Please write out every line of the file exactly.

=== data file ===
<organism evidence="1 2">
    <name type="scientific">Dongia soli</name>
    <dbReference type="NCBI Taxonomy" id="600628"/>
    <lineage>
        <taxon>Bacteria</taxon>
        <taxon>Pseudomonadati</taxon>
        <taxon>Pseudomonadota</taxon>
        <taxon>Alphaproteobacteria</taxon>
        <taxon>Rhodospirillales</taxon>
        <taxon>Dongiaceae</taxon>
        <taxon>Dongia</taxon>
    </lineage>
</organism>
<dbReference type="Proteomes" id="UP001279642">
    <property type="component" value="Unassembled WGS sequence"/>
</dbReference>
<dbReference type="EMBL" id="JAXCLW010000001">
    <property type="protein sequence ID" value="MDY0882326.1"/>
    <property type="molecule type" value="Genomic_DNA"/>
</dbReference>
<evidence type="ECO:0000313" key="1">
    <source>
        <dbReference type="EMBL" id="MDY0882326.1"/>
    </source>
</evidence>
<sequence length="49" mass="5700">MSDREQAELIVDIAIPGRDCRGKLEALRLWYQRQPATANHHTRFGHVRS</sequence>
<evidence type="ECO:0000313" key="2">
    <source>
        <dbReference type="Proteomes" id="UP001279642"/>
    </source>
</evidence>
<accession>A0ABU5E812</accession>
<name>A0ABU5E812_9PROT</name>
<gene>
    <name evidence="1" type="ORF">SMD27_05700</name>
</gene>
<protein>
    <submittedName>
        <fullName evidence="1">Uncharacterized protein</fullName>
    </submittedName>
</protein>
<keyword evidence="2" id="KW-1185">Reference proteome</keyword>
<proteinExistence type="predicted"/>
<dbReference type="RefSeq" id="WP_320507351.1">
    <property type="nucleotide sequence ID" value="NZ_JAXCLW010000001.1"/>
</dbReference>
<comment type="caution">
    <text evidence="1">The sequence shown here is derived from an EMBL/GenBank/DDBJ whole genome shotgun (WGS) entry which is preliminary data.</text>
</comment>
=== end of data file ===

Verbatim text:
<organism evidence="1 2">
    <name type="scientific">Dongia soli</name>
    <dbReference type="NCBI Taxonomy" id="600628"/>
    <lineage>
        <taxon>Bacteria</taxon>
        <taxon>Pseudomonadati</taxon>
        <taxon>Pseudomonadota</taxon>
        <taxon>Alphaproteobacteria</taxon>
        <taxon>Rhodospirillales</taxon>
        <taxon>Dongiaceae</taxon>
        <taxon>Dongia</taxon>
    </lineage>
</organism>
<dbReference type="Proteomes" id="UP001279642">
    <property type="component" value="Unassembled WGS sequence"/>
</dbReference>
<dbReference type="EMBL" id="JAXCLW010000001">
    <property type="protein sequence ID" value="MDY0882326.1"/>
    <property type="molecule type" value="Genomic_DNA"/>
</dbReference>
<evidence type="ECO:0000313" key="1">
    <source>
        <dbReference type="EMBL" id="MDY0882326.1"/>
    </source>
</evidence>
<sequence length="49" mass="5700">MSDREQAELIVDIAIPGRDCRGKLEALRLWYQRQPATANHHTRFGHVRS</sequence>
<evidence type="ECO:0000313" key="2">
    <source>
        <dbReference type="Proteomes" id="UP001279642"/>
    </source>
</evidence>
<accession>A0ABU5E812</accession>
<name>A0ABU5E812_9PROT</name>
<gene>
    <name evidence="1" type="ORF">SMD27_05700</name>
</gene>
<protein>
    <submittedName>
        <fullName evidence="1">Uncharacterized protein</fullName>
    </submittedName>
</protein>
<keyword evidence="2" id="KW-1185">Reference proteome</keyword>
<proteinExistence type="predicted"/>
<dbReference type="RefSeq" id="WP_320507351.1">
    <property type="nucleotide sequence ID" value="NZ_JAXCLW010000001.1"/>
</dbReference>
<comment type="caution">
    <text evidence="1">The sequence shown here is derived from an EMBL/GenBank/DDBJ whole genome shotgun (WGS) entry which is preliminary data.</text>
</comment>